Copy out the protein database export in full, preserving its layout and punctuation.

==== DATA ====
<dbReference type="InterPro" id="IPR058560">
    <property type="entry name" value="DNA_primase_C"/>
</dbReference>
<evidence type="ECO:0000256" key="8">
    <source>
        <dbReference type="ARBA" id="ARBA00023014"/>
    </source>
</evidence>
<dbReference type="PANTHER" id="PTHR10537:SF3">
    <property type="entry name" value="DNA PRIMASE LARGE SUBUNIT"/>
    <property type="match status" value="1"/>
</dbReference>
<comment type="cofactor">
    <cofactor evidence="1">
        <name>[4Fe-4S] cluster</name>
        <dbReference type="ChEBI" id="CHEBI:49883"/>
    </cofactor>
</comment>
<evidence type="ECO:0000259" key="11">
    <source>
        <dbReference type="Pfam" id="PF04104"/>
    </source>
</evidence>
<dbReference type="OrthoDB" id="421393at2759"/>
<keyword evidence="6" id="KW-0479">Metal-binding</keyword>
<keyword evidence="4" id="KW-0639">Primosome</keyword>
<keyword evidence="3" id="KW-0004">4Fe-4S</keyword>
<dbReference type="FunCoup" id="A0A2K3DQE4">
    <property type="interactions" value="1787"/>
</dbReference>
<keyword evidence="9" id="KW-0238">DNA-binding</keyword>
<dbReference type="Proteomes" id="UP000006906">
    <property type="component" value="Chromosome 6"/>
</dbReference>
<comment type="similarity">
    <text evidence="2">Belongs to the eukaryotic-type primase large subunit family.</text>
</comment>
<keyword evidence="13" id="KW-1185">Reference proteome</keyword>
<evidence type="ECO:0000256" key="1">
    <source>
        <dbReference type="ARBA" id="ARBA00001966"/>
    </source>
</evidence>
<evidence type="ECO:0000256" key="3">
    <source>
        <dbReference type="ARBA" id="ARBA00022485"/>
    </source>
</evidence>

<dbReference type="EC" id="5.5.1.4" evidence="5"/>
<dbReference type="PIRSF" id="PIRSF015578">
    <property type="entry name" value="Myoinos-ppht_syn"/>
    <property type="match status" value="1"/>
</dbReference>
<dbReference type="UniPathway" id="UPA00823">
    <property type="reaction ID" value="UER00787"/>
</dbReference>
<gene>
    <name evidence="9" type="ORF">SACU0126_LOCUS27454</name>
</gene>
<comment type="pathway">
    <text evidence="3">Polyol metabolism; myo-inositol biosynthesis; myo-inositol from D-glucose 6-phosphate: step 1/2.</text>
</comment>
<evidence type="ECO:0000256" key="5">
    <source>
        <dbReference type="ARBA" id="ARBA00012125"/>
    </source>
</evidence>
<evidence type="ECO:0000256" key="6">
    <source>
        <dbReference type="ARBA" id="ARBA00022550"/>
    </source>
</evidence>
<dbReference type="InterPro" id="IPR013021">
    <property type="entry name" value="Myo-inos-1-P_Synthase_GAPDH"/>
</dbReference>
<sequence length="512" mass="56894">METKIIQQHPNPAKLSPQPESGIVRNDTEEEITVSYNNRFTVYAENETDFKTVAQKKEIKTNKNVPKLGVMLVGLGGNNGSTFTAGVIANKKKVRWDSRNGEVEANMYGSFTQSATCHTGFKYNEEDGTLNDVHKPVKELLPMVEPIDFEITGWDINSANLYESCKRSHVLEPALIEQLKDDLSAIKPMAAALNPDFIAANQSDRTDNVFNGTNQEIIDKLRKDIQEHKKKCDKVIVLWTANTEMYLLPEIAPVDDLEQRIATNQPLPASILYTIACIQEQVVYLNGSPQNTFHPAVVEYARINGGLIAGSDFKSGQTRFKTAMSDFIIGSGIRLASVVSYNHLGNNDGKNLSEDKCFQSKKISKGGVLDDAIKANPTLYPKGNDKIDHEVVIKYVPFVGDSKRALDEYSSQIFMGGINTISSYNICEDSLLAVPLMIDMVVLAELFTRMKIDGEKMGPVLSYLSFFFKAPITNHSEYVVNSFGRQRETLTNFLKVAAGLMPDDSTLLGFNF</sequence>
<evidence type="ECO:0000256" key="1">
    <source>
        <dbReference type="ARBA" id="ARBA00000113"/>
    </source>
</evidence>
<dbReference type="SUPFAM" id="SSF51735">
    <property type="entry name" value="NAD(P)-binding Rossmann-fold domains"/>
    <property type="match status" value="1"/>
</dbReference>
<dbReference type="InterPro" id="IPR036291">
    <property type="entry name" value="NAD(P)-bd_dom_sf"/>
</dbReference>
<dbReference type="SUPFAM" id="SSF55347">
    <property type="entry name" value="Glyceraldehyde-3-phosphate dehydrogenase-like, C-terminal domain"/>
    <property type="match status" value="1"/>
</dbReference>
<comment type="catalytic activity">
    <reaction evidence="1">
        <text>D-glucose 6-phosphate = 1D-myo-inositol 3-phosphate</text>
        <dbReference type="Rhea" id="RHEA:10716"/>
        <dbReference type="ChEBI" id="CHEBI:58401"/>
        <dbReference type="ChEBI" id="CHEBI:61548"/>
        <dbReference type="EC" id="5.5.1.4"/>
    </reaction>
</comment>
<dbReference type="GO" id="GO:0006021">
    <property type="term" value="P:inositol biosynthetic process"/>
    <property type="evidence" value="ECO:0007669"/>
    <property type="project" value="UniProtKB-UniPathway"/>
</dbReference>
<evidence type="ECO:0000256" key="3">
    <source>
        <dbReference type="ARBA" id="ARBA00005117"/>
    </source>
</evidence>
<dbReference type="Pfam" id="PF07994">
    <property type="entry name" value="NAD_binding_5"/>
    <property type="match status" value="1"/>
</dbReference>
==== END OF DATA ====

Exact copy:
<dbReference type="InterPro" id="IPR058560">
    <property type="entry name" value="DNA_primase_C"/>
</dbReference>
<evidence type="ECO:0000256" key="8">
    <source>
        <dbReference type="ARBA" id="ARBA00023014"/>
    </source>
</evidence>
<dbReference type="PANTHER" id="PTHR10537:SF3">
    <property type="entry name" value="DNA PRIMASE LARGE SUBUNIT"/>
    <property type="match status" value="1"/>
</dbReference>
<comment type="cofactor">
    <cofactor evidence="1">
        <name>[4Fe-4S] cluster</name>
        <dbReference type="ChEBI" id="CHEBI:49883"/>
    </cofactor>
</comment>
<evidence type="ECO:0000259" key="11">
    <source>
        <dbReference type="Pfam" id="PF04104"/>
    </source>
</evidence>
<dbReference type="OrthoDB" id="421393at2759"/>
<keyword evidence="6" id="KW-0479">Metal-binding</keyword>
<keyword evidence="4" id="KW-0639">Primosome</keyword>
<keyword evidence="3" id="KW-0004">4Fe-4S</keyword>
<dbReference type="FunCoup" id="A0A2K3DQE4">
    <property type="interactions" value="1787"/>
</dbReference>
<keyword evidence="9" id="KW-0238">DNA-binding</keyword>
<dbReference type="Proteomes" id="UP000006906">
    <property type="component" value="Chromosome 6"/>
</dbReference>
<comment type="similarity">
    <text evidence="2">Belongs to the eukaryotic-type primase large subunit family.</text>
</comment>
<keyword evidence="13" id="KW-1185">Reference proteome</keyword>
<evidence type="ECO:0000256" key="1">
    <source>
        <dbReference type="ARBA" id="ARBA00001966"/>
    </source>
</evidence>
<evidence type="ECO:0000256" key="3">
    <source>
        <dbReference type="ARBA" id="ARBA00022485"/>
    </source>
</evidence>

<dbReference type="EC" id="5.5.1.4" evidence="5"/>
<dbReference type="PIRSF" id="PIRSF015578">
    <property type="entry name" value="Myoinos-ppht_syn"/>
    <property type="match status" value="1"/>
</dbReference>
<dbReference type="UniPathway" id="UPA00823">
    <property type="reaction ID" value="UER00787"/>
</dbReference>
<gene>
    <name evidence="9" type="ORF">SACU0126_LOCUS27454</name>
</gene>
<comment type="pathway">
    <text evidence="3">Polyol metabolism; myo-inositol biosynthesis; myo-inositol from D-glucose 6-phosphate: step 1/2.</text>
</comment>
<evidence type="ECO:0000256" key="5">
    <source>
        <dbReference type="ARBA" id="ARBA00012125"/>
    </source>
</evidence>
<evidence type="ECO:0000256" key="6">
    <source>
        <dbReference type="ARBA" id="ARBA00022550"/>
    </source>
</evidence>
<dbReference type="InterPro" id="IPR013021">
    <property type="entry name" value="Myo-inos-1-P_Synthase_GAPDH"/>
</dbReference>
<sequence length="512" mass="56894">METKIIQQHPNPAKLSPQPESGIVRNDTEEEITVSYNNRFTVYAENETDFKTVAQKKEIKTNKNVPKLGVMLVGLGGNNGSTFTAGVIANKKKVRWDSRNGEVEANMYGSFTQSATCHTGFKYNEEDGTLNDVHKPVKELLPMVEPIDFEITGWDINSANLYESCKRSHVLEPALIEQLKDDLSAIKPMAAALNPDFIAANQSDRTDNVFNGTNQEIIDKLRKDIQEHKKKCDKVIVLWTANTEMYLLPEIAPVDDLEQRIATNQPLPASILYTIACIQEQVVYLNGSPQNTFHPAVVEYARINGGLIAGSDFKSGQTRFKTAMSDFIIGSGIRLASVVSYNHLGNNDGKNLSEDKCFQSKKISKGGVLDDAIKANPTLYPKGNDKIDHEVVIKYVPFVGDSKRALDEYSSQIFMGGINTISSYNICEDSLLAVPLMIDMVVLAELFTRMKIDGEKMGPVLSYLSFFFKAPITNHSEYVVNSFGRQRETLTNFLKVAAGLMPDDSTLLGFNF</sequence>
<evidence type="ECO:0000256" key="1">
    <source>
        <dbReference type="ARBA" id="ARBA00000113"/>
    </source>
</evidence>
<dbReference type="SUPFAM" id="SSF51735">
    <property type="entry name" value="NAD(P)-binding Rossmann-fold domains"/>
    <property type="match status" value="1"/>
</dbReference>
<dbReference type="InterPro" id="IPR036291">
    <property type="entry name" value="NAD(P)-bd_dom_sf"/>
</dbReference>
<dbReference type="SUPFAM" id="SSF55347">
    <property type="entry name" value="Glyceraldehyde-3-phosphate dehydrogenase-like, C-terminal domain"/>
    <property type="match status" value="1"/>
</dbReference>
<comment type="catalytic activity">
    <reaction evidence="1">
        <text>D-glucose 6-phosphate = 1D-myo-inositol 3-phosphate</text>
        <dbReference type="Rhea" id="RHEA:10716"/>
        <dbReference type="ChEBI" id="CHEBI:58401"/>
        <dbReference type="ChEBI" id="CHEBI:61548"/>
        <dbReference type="EC" id="5.5.1.4"/>
    </reaction>
</comment>
<dbReference type="GO" id="GO:0006021">
    <property type="term" value="P:inositol biosynthetic process"/>
    <property type="evidence" value="ECO:0007669"/>
    <property type="project" value="UniProtKB-UniPathway"/>
</dbReference>
<evidence type="ECO:0000256" key="3">
    <source>
        <dbReference type="ARBA" id="ARBA00005117"/>
    </source>
</evidence>
<dbReference type="Pfam" id="PF07994">
    <property type="entry name" value="NAD_binding_5"/>
    <property type="match status" value="1"/>
</dbReference>